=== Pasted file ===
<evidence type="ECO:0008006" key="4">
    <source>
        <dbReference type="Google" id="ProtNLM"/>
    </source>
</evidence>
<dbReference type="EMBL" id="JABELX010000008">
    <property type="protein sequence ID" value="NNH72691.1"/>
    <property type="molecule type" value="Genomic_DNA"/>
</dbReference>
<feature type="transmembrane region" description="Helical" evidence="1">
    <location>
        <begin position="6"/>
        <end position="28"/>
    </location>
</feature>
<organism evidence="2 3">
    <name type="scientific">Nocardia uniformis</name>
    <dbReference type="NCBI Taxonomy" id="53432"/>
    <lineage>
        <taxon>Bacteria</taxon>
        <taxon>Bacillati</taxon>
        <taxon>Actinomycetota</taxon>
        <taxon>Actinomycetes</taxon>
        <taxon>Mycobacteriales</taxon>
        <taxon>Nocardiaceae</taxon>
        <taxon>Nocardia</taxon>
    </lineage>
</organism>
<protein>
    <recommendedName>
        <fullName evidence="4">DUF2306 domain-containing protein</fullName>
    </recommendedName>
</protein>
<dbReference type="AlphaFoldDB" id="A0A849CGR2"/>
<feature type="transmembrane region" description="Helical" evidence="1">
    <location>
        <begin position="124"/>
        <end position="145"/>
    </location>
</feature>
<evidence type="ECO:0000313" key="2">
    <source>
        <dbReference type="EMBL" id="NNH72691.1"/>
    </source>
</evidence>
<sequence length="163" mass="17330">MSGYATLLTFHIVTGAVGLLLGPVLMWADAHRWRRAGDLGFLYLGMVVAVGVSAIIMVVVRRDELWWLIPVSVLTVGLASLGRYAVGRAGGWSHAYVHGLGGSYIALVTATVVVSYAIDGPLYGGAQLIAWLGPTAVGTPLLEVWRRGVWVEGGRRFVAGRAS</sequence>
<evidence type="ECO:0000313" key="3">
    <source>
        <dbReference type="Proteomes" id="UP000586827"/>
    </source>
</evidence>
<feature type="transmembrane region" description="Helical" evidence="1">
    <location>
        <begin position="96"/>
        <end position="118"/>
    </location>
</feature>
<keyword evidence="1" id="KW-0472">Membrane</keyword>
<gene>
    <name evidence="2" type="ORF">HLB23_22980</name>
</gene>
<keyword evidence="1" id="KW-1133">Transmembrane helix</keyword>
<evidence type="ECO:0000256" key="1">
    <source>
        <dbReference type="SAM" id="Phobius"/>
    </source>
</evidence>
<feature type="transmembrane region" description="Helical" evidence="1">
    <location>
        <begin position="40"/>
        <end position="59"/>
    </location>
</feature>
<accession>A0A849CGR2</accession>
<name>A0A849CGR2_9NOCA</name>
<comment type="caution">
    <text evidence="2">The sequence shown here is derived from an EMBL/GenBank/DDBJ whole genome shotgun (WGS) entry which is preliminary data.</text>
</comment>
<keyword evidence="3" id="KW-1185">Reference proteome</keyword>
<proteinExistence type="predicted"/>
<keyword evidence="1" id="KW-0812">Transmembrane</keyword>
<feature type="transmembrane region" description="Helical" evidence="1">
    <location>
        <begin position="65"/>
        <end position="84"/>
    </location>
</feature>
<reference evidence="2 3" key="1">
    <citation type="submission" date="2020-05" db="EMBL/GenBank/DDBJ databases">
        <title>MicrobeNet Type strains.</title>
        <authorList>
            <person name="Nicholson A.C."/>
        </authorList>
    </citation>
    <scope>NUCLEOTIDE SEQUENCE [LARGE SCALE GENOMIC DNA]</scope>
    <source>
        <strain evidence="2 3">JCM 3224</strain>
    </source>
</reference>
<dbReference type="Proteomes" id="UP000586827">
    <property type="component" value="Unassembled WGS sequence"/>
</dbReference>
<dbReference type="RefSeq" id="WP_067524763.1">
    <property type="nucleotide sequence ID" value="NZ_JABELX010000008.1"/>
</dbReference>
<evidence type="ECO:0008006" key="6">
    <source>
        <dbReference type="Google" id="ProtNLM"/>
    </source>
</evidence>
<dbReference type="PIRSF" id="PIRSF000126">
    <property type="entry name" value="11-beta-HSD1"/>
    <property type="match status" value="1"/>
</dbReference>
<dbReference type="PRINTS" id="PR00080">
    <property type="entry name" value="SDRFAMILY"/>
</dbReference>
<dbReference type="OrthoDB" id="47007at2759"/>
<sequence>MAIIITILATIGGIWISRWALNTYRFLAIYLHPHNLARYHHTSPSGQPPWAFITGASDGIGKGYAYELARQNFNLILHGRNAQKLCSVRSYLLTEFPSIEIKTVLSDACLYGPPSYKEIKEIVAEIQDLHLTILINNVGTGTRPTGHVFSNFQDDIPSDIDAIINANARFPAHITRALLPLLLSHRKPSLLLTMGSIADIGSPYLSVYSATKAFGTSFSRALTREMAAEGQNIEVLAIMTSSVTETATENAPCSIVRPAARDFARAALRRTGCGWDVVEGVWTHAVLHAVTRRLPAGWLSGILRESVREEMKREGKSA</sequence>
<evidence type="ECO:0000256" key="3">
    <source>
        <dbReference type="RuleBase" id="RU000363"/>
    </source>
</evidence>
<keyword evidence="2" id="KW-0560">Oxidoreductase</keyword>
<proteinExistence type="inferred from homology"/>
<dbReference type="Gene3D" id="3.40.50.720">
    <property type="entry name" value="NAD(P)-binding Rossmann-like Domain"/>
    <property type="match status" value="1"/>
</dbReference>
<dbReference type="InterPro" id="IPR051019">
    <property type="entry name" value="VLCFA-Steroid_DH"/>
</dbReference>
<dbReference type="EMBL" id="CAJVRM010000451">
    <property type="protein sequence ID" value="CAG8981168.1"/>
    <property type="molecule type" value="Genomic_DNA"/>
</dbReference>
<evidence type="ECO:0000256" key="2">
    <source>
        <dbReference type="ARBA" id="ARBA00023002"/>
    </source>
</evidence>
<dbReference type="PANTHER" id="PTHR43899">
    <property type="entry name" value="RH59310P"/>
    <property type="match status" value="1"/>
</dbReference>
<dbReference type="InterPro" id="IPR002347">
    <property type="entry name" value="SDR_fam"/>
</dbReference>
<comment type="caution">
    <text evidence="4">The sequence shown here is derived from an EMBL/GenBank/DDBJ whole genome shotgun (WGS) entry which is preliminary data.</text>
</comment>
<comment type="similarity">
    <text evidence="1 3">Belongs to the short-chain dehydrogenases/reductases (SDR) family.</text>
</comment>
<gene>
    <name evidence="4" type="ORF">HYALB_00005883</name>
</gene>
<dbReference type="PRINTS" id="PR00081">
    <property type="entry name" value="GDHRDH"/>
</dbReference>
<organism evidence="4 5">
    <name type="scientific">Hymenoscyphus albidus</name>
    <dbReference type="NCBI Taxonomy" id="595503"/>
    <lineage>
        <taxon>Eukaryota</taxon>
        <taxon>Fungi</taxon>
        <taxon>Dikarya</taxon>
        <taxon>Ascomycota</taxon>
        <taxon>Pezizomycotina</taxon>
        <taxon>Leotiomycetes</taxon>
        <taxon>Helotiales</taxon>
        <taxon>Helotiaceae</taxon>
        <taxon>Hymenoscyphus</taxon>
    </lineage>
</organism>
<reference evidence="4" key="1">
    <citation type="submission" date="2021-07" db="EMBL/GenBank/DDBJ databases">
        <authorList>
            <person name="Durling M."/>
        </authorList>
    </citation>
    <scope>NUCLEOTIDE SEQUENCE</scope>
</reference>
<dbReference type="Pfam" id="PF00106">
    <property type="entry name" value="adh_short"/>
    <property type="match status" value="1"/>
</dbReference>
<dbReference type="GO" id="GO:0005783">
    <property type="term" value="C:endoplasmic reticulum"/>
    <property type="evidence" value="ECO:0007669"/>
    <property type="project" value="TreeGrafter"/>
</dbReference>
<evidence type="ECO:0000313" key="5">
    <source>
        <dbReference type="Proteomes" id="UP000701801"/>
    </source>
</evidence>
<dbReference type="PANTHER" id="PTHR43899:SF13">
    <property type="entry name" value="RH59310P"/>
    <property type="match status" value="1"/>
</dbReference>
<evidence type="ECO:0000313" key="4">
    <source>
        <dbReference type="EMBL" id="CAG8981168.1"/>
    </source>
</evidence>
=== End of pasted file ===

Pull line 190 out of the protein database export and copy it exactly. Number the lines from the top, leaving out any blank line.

    <property type="term" value="C:endoplasmic reticulum"/>